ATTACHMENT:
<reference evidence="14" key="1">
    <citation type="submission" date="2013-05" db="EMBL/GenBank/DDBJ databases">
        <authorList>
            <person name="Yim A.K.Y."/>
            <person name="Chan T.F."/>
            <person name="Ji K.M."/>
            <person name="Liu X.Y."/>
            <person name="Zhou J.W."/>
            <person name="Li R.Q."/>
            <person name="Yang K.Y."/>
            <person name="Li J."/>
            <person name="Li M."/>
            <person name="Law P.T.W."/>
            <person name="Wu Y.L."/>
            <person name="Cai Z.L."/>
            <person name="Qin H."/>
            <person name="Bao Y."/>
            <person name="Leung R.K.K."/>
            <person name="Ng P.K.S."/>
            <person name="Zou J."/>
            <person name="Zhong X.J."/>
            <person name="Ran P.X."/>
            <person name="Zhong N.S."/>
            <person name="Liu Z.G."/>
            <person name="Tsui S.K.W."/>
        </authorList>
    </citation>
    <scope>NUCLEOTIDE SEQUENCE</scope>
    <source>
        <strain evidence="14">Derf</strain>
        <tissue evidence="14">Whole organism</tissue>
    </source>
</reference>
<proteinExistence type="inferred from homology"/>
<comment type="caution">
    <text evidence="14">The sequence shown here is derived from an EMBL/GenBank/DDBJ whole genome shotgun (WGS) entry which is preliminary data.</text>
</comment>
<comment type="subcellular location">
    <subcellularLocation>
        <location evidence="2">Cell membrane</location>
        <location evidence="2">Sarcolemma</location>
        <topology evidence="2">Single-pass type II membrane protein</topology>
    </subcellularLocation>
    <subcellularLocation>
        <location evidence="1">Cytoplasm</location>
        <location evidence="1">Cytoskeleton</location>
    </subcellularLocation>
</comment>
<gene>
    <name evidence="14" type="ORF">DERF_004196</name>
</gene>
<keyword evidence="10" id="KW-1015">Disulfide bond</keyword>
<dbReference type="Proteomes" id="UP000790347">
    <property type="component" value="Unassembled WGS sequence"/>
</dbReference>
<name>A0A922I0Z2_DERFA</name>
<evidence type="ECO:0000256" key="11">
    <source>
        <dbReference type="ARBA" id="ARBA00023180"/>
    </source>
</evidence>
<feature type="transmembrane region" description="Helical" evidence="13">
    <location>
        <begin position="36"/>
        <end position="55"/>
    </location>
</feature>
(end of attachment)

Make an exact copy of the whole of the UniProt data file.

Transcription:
<reference evidence="14" key="1">
    <citation type="submission" date="2013-05" db="EMBL/GenBank/DDBJ databases">
        <authorList>
            <person name="Yim A.K.Y."/>
            <person name="Chan T.F."/>
            <person name="Ji K.M."/>
            <person name="Liu X.Y."/>
            <person name="Zhou J.W."/>
            <person name="Li R.Q."/>
            <person name="Yang K.Y."/>
            <person name="Li J."/>
            <person name="Li M."/>
            <person name="Law P.T.W."/>
            <person name="Wu Y.L."/>
            <person name="Cai Z.L."/>
            <person name="Qin H."/>
            <person name="Bao Y."/>
            <person name="Leung R.K.K."/>
            <person name="Ng P.K.S."/>
            <person name="Zou J."/>
            <person name="Zhong X.J."/>
            <person name="Ran P.X."/>
            <person name="Zhong N.S."/>
            <person name="Liu Z.G."/>
            <person name="Tsui S.K.W."/>
        </authorList>
    </citation>
    <scope>NUCLEOTIDE SEQUENCE</scope>
    <source>
        <strain evidence="14">Derf</strain>
        <tissue evidence="14">Whole organism</tissue>
    </source>
</reference>
<proteinExistence type="inferred from homology"/>
<comment type="caution">
    <text evidence="14">The sequence shown here is derived from an EMBL/GenBank/DDBJ whole genome shotgun (WGS) entry which is preliminary data.</text>
</comment>
<comment type="subcellular location">
    <subcellularLocation>
        <location evidence="2">Cell membrane</location>
        <location evidence="2">Sarcolemma</location>
        <topology evidence="2">Single-pass type II membrane protein</topology>
    </subcellularLocation>
    <subcellularLocation>
        <location evidence="1">Cytoplasm</location>
        <location evidence="1">Cytoskeleton</location>
    </subcellularLocation>
</comment>
<gene>
    <name evidence="14" type="ORF">DERF_004196</name>
</gene>
<keyword evidence="10" id="KW-1015">Disulfide bond</keyword>
<dbReference type="Proteomes" id="UP000790347">
    <property type="component" value="Unassembled WGS sequence"/>
</dbReference>
<name>A0A922I0Z2_DERFA</name>
<evidence type="ECO:0000256" key="11">
    <source>
        <dbReference type="ARBA" id="ARBA00023180"/>
    </source>
</evidence>
<feature type="transmembrane region" description="Helical" evidence="13">
    <location>
        <begin position="36"/>
        <end position="55"/>
    </location>
</feature>